Last week, (Tuesday 4th February) the Chancellor of the Exchequer and Education Secretary announced a new £500,000 fund to train teachers software coding, with the aim of inspiring the next generation of technology entrepreneurs. 

This is part of the government’s Year of Code, a campaign which will run throughout 2014 to get young people excited about the power and potential of computer science. 

Funding to train teachers will also be matched by industry and business, allowing new and existing teachers to be trained by the experts. This will equip schools to teach the new computing curriculum introduced this September and designed with input from the Royal Society of Engineering, and industry leaders such as Google and Microsoft. 

Some identify learning to read code as equivalent to the 3Rs and the hope is that learning coding skills from an early age will help tackle the skills shortage we face. 

One major stumbling block is the ability to create qualified teachers to deliver this new curriculum. The British Computer Society is to be provided with more than £2 million to set up a network of 400 ‘Master Teachers’ to train teachers in schools and provide resources for use in the classroom however, with the amount of training they will receive it’s doubtful they’ll understand the ins-and-outs of the system, and be able to fully and confidently explain the coding concepts to their pupils. Instead, it may be more useful for outsiders, those who currently work in the industry, to come into schools to provide the mentoring students need.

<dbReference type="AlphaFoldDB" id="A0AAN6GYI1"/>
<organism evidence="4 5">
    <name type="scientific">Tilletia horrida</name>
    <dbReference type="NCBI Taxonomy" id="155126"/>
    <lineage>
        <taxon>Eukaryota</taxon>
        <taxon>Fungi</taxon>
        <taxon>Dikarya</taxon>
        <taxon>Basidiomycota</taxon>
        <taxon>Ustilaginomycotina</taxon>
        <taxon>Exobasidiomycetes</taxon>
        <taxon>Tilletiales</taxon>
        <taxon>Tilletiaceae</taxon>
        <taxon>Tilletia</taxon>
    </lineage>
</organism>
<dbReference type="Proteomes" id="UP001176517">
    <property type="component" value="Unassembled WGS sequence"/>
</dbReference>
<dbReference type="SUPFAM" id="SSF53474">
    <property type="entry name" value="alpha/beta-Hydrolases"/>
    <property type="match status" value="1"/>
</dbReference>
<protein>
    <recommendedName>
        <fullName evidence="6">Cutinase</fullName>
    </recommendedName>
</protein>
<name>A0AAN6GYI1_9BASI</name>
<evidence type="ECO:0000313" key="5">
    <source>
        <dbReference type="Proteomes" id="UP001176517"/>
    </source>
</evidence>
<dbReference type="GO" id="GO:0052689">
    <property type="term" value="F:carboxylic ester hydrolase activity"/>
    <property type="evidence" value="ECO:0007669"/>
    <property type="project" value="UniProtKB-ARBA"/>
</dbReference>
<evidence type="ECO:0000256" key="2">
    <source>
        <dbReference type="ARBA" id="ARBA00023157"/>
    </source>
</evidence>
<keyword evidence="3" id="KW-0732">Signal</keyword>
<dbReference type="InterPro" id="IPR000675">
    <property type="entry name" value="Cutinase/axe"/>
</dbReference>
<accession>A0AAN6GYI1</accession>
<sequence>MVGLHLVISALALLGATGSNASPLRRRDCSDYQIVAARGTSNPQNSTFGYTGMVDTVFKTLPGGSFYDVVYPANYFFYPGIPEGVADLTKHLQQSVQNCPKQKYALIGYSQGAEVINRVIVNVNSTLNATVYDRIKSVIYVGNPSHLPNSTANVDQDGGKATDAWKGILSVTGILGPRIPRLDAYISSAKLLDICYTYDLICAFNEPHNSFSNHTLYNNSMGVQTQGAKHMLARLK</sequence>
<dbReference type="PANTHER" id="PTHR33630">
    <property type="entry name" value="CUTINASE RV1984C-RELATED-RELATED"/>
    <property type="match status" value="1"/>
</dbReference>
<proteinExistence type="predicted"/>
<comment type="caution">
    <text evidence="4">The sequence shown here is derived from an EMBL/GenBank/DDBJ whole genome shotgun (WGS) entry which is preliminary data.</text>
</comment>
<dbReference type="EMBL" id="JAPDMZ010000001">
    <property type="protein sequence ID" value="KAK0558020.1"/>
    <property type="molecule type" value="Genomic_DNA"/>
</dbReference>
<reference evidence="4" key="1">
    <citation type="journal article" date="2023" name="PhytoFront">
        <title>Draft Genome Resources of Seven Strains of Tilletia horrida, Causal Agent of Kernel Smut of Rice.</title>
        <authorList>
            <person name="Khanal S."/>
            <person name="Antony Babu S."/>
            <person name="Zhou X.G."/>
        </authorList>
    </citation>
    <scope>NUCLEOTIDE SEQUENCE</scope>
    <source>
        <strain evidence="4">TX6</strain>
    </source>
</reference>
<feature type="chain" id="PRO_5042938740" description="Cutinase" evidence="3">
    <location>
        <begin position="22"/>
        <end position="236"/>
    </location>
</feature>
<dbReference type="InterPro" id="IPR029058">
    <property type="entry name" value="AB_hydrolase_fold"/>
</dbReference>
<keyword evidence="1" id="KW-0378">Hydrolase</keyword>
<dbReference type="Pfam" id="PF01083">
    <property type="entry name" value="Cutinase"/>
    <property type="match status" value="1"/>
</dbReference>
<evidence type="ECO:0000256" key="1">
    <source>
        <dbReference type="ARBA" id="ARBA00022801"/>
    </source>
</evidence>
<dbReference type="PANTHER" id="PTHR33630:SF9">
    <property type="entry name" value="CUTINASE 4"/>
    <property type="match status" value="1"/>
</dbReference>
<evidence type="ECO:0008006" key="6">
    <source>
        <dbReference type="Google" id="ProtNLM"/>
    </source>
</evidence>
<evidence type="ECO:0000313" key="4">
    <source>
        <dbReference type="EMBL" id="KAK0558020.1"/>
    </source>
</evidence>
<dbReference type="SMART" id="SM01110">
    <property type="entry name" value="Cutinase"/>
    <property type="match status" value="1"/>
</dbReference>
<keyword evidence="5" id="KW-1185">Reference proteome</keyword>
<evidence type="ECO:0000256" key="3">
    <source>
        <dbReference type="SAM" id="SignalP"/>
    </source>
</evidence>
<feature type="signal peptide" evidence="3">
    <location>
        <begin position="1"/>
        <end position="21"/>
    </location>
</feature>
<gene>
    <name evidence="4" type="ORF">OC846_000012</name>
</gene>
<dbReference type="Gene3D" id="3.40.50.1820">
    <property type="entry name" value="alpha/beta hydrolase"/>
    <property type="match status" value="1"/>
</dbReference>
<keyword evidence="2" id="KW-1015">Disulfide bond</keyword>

Furthermore, the Year of Code and its director, Lottie Dexter, has come under scrutiny this week. In an interview with Jeremy Paxman on BBC’s Newsnight she claimed that she can’t code. It seems inappropriate for someone to head a campaign which they have no knowledge of. She claims that anyone can learn to code in a day, a statement I think is highly unlikely, and if it were the case, why are the government spending so much time and money teaching students from primary school? Furthermore, you would have thought that before entering the hot-seat of Newsnight she would have at least tried to start a programming course. She, therefore, comes across more as a PR professional than someone inherently interested in coding and the skills they will bring to British children. I understand why the Year of Code may not want a completely geeky representative, and perhaps more accessible and friendly, however a former Communications Manager of the Centre for Social Justice is not it. 

Additionally, of the rest of the advisory board, only 3 of the 23-members have a programming or technical background. It’s useful to have backgrounds in journalism, business, entrepreneurship, policy and media, however it does seem strange that an organisation whose purpose is to bring coding to schoolchildren does not have more coders on its board. Furthermore, there are no members from the public or voluntary sector, teachers or university admissions tutors, perhaps, or from any academic discipline from the sciences and humanities through to the visual arts, or anyone from an industry that might employ programmers such as architects or engineers.